Sunday, August 26, 2018

The Mermaid and Mrs. Hancock by Imogen Hermes Gowar, an entertaining portrait of Georgian society

When one of the sea-captains in his employ returns home, Jonah Hancock, a widowed, middle-aged merchant, is aghast. Captain Jones has sold the Calliope and purchased, instead, a small, shriveled “mermaid.”

In 1785 London, the dead creature is a lucrative commodity. Dubious, but anxious to recoup his costs, Mr. Hancock decides to display it, which eventually introduces him to a brothel-keeper and her courtesans. Among them is the gorgeous Angelica Neal, who seeks a new protector.

Bawdy hijinks ensue – the title predicts the protagonists’ unlikely match – and serious ramifications also. The characters wrestle with their ambitions versus being content with what they have.

Leisurely told, and leavened with a knowing wit, Gowar’s debut, a UK bestseller, brims with colorful period vernacular and delicious phrasings (one woman is “built like an armchair, more upholstered than clothed”; another has a “mouth like low tide”). Concerned with the issue of women’s freedom, it offers a panoramic view of Georgian society: its coffee-houses, street life, class distinctions, and multicultural populace.

A sumptuous historical feast recommended for fans of Jessie Burton’s The Miniaturist.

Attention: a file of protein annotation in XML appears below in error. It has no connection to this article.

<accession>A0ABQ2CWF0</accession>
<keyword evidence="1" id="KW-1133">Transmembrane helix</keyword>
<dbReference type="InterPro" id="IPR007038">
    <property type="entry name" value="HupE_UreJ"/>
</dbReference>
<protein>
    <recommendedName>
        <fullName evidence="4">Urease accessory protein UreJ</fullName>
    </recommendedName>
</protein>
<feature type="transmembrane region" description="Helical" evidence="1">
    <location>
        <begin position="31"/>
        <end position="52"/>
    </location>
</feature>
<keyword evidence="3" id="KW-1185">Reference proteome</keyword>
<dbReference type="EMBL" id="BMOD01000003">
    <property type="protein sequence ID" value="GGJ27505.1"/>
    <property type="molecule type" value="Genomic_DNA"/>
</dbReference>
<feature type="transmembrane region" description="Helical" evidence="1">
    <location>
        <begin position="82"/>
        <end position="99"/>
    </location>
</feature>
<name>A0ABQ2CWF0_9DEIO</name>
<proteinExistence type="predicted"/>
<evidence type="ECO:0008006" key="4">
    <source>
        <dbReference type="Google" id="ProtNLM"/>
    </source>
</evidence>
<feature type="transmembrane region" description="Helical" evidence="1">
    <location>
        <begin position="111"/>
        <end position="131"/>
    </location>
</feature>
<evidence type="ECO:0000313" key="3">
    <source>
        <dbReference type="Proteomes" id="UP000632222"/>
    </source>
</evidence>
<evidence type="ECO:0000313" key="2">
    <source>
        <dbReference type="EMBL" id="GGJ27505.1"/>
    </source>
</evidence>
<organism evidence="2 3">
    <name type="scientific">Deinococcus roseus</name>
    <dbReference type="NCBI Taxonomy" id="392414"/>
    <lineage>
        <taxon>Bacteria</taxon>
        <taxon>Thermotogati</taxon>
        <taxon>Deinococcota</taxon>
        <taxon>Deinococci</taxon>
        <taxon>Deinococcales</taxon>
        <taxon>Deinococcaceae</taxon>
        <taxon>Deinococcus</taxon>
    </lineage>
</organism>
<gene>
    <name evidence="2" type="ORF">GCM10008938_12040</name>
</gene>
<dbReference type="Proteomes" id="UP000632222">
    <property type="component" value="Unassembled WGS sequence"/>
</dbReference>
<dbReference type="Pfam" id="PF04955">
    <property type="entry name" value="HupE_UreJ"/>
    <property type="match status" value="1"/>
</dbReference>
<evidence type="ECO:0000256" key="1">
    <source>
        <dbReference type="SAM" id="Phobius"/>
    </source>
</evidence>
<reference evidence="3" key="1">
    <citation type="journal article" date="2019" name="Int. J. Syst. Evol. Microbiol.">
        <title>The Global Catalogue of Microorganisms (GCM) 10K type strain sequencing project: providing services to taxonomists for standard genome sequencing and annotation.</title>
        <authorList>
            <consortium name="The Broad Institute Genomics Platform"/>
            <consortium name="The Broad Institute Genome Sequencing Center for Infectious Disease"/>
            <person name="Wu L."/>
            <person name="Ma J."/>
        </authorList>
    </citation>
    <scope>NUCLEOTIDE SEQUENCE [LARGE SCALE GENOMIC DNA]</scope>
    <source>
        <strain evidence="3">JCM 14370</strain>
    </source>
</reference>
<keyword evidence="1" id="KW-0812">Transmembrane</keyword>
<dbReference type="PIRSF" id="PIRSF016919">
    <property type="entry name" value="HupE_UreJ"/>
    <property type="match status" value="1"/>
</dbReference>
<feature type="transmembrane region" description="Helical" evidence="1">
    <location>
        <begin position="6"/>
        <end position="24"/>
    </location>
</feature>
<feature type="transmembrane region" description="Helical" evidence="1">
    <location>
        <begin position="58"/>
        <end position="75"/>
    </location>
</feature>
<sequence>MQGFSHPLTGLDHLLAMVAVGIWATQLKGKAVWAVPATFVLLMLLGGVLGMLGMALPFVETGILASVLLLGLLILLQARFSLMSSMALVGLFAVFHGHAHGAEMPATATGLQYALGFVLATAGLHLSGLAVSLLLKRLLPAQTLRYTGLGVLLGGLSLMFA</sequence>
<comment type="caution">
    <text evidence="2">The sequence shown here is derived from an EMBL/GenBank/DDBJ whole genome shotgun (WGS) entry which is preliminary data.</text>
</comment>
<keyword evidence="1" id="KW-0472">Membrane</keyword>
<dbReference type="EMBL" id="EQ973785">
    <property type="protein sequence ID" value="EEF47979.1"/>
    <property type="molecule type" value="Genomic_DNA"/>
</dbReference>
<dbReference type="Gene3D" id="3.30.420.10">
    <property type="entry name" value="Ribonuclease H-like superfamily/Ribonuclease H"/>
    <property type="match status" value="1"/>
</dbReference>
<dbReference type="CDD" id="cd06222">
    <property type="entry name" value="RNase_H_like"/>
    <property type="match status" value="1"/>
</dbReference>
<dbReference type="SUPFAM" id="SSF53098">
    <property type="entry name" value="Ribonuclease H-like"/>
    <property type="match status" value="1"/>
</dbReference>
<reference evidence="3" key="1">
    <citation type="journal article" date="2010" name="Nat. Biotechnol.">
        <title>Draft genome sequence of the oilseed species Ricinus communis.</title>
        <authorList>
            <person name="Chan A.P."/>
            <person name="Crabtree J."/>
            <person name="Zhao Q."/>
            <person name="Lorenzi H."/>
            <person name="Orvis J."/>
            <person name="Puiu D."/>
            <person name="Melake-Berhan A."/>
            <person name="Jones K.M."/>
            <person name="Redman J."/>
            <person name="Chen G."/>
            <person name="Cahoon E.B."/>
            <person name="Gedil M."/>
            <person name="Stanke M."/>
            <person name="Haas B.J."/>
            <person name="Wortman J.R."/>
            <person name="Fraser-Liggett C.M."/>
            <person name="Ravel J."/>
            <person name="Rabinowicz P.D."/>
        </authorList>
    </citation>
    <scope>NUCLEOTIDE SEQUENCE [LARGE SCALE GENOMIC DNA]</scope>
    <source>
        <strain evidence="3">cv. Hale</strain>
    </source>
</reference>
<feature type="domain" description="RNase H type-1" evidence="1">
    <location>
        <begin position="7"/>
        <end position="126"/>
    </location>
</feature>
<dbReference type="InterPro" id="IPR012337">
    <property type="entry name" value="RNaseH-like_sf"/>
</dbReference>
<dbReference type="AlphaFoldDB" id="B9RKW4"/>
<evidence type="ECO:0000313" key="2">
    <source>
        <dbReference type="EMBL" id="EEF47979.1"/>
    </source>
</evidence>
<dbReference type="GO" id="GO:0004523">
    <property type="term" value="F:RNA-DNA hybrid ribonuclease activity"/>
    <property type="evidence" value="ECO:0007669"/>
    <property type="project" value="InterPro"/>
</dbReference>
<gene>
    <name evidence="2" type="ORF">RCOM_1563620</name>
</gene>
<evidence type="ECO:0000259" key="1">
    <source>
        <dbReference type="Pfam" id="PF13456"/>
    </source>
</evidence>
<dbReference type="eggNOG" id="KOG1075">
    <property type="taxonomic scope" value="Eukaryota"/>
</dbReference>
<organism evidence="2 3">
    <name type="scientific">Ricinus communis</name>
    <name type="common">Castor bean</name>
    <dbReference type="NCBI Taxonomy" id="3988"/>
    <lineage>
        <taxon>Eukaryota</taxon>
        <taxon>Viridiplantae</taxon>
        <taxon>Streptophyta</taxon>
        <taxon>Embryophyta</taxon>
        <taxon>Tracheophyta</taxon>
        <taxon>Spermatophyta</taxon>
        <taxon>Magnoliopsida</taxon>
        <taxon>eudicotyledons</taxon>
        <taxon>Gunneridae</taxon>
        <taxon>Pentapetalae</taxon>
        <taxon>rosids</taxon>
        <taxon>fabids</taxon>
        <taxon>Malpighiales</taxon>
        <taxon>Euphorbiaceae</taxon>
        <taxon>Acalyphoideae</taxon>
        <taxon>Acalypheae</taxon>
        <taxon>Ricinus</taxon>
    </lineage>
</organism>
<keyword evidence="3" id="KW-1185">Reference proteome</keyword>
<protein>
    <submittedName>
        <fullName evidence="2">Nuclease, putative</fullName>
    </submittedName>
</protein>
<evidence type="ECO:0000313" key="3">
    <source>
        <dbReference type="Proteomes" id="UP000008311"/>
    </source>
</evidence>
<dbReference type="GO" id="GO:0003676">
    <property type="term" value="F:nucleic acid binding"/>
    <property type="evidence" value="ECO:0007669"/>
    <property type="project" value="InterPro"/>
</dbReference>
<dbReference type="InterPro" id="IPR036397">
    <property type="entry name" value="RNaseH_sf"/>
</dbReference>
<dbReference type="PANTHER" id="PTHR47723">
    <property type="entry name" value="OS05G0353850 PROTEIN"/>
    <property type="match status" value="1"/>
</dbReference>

Imogen Hermes Gowar's The Mermaid and Mrs. Hancock has been available in the UK since January, and it will be published in the US by Harper on September 11th.  I submitted this review for Booklist's August issue.  If you've already read it, I'll be interested to hear your thoughts!


  1. Must see if it's in our catalogue yet, if not, I will put in a CD suggestion :)

  2. I must read this, if only for the armchair woman! All sounds very British, which draws me like a magnet.

    1. Yes, it is very British in the language/feel (and the dry wit). I hope you'll enjoy it!

      What's funny is I saw later that the Publishers Weekly reviewer pulled out the same phrase about the armchair woman. It's a memorable one!

  3. Posted on behalf of Sandra Gulland:

    I agree. I thought The Mermaid and Mrs. Hancock simply brilliant, especially the descriptions. There was something old world about her writing style. I "read" it in the audible edition, narrated by the incomparable Juliet Stevenson, and loved it so much I promptly ordered the gorgeous print edition.
    I found it hard to believe it was a debut novel. She's only 30! I enjoyed reading some of her interviews. Here's one:

    1. And my own reply (slj):

      What a great interview. I hadn't realized her age. The style is so assured and witty that it is hard to believe it's a debut. I like her comment "I hadn’t realised that books could be in dialogue with one another." It's very true, and knowing that she was motivated by having read Mrs. Jordan's Profession is enlightening.